After this part of the practice, turn the music down or switch it off so it doesn’t throw you off.

11. Downward Dog

  • Stay in this static downward dog for three full cycles of breath. Downward dog is our “home base” for this practice. Whenever you feel a surge of anxiety or fear, use your downward dog as a return to a place of peace and grounding

12. Raise Right Leg

  • Stay here for two long breaths. Try not to turn out your hips.

13. Bend Right Leg and Twist to Right

  • Stay here for two long breaths. Hips will naturally turn out here.

14. Swing leg down, bring your knee towards your nose and rest your lower leg on the ground

15. Pigeon Pose

  • Try and get your hips on the same plane. Extend your spine and come down on to your forearms. Stay here for five cycles of breath.

16. King of the Pigeons Pose

  • Fold the mat underneath your knee for this pose if you have knee issues. Five cycles of breath.

Repeat 11-16 on the other side

17. Downward Dog

  • Two breaths here

18. Forward Fold

  • Two breaths here

19. Mountain Pose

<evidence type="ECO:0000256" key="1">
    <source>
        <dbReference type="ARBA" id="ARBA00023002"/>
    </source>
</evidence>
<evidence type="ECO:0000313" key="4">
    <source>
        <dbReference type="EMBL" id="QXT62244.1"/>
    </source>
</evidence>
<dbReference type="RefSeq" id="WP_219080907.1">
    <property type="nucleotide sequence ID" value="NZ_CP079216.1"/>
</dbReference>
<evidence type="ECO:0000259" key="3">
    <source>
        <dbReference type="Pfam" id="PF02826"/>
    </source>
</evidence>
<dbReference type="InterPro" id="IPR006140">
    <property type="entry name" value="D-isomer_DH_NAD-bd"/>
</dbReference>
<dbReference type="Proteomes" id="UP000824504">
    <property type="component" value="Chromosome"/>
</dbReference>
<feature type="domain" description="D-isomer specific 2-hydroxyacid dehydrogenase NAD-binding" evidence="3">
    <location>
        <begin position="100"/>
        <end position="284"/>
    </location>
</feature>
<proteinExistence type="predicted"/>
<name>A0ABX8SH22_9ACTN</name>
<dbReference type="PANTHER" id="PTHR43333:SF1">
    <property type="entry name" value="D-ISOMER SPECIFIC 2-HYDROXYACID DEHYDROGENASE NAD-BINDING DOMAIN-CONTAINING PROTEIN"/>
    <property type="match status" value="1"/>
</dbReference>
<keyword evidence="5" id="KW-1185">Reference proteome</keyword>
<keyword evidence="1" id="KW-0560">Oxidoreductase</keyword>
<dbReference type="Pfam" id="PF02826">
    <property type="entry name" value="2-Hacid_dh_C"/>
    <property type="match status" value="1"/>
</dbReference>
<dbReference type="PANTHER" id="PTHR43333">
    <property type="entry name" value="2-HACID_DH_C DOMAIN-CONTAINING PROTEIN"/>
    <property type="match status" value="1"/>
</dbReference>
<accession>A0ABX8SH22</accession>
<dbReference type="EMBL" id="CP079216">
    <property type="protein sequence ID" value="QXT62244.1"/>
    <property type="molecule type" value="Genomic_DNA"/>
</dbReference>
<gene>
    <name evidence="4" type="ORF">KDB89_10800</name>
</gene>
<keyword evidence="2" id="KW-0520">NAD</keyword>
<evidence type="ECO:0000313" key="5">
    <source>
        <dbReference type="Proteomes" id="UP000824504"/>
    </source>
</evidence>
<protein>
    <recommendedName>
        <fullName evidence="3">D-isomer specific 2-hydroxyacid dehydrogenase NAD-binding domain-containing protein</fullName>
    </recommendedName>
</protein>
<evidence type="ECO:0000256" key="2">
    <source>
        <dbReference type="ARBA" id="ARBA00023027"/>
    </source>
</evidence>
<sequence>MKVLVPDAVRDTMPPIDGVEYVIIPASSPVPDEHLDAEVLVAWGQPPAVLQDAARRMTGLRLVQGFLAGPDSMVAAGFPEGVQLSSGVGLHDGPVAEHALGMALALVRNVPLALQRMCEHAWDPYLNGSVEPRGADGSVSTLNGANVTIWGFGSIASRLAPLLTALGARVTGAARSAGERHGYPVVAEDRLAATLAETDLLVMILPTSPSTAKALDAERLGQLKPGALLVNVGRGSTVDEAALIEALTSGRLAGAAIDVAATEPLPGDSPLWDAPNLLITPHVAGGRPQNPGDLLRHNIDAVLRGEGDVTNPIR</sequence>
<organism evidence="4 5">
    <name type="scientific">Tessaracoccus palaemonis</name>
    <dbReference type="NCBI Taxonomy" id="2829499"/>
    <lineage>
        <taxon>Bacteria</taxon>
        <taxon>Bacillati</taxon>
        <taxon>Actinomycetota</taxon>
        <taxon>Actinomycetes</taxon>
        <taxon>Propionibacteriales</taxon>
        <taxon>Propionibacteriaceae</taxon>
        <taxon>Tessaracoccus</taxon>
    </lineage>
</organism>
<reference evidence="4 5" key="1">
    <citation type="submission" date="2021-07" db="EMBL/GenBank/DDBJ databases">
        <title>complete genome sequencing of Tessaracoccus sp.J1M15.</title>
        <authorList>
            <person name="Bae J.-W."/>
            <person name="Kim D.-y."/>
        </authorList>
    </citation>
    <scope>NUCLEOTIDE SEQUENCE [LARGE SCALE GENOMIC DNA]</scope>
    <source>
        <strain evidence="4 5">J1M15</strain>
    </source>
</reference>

20. Tree Pose

  • Foot can be on your shin or thigh, but not on the knee. With your arms open to the universe, open your heart further and gaze gently on a point in front of you. Root down through your standing leg and draw some much needed earth energy up all the way to your heart and throughout your body. Stay for three breaths.

21. Standing Crescent

  • If you can’t balance on your foot, gently place the toe of the raised leg on the mat. This is a joyful pose. Soften here and allow your body to be as it is. Three breaths here.

22. Warrior III

  • Keep your standing knee bent and use a wall for assistance if necessary. Gaze gently at a point on the ground in front of you and use it as the source for your strength, calmness and balance. Three breaths.

23. Pyramid Pose

  • Bend your front knee if this is difficult for you and use blocks. Three breaths.

24. Triangle Pose

  • Start with your hand on your hip and twist away from the ground before reaching your arm up. Use blocks or gently rest your lower hand on your shin if needed. Five breaths.

25. Wide Angle Forward Fold

  • Rest here for three breaths

Repeat 20-25 on other side

26. Child’s Pose

27. Dolphin

  • Put your weight into your forearms. This is a preparation pose for headstand. If you are able to get into headstand, use headstand instead of the upcoming handstand as your inversion. Stay here for five breaths and draw on the strength from your arms.